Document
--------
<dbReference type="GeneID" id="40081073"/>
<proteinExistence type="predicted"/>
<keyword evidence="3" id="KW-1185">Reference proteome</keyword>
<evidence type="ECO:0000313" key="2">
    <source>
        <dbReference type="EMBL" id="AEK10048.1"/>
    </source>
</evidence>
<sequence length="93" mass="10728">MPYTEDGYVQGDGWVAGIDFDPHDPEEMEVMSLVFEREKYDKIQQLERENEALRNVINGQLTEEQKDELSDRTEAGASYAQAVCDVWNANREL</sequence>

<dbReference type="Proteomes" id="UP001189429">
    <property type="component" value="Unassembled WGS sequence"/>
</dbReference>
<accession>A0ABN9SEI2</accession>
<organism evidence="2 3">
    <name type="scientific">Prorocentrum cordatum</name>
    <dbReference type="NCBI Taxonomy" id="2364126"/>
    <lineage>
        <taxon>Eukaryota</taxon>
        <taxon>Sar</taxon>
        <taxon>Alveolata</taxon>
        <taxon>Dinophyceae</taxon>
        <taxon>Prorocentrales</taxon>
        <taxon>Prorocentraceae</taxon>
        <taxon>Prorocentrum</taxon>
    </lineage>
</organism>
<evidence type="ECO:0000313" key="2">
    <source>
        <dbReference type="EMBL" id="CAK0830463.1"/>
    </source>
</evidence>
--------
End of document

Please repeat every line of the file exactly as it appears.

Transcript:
<dbReference type="GeneID" id="40081073"/>
<proteinExistence type="predicted"/>
<keyword evidence="3" id="KW-1185">Reference proteome</keyword>
<evidence type="ECO:0000313" key="2">
    <source>
        <dbReference type="EMBL" id="AEK10048.1"/>
    </source>
</evidence>
<sequence length="93" mass="10728">MPYTEDGYVQGDGWVAGIDFDPHDPEEMEVMSLVFEREKYDKIQQLERENEALRNVINGQLTEEQKDELSDRTEAGASYAQAVCDVWNANREL</sequence>

<dbReference type="Proteomes" id="UP001189429">
    <property type="component" value="Unassembled WGS sequence"/>
</dbReference>
<accession>A0ABN9SEI2</accession>
<organism evidence="2 3">
    <name type="scientific">Prorocentrum cordatum</name>
    <dbReference type="NCBI Taxonomy" id="2364126"/>
    <lineage>
        <taxon>Eukaryota</taxon>
        <taxon>Sar</taxon>
        <taxon>Alveolata</taxon>
        <taxon>Dinophyceae</taxon>
        <taxon>Prorocentrales</taxon>
        <taxon>Prorocentraceae</taxon>
        <taxon>Prorocentrum</taxon>
    </lineage>
</organism>
<evidence type="ECO:0000313" key="2">
    <source>
        <dbReference type="EMBL" id="CAK0830463.1"/>
    </source>
</evidence>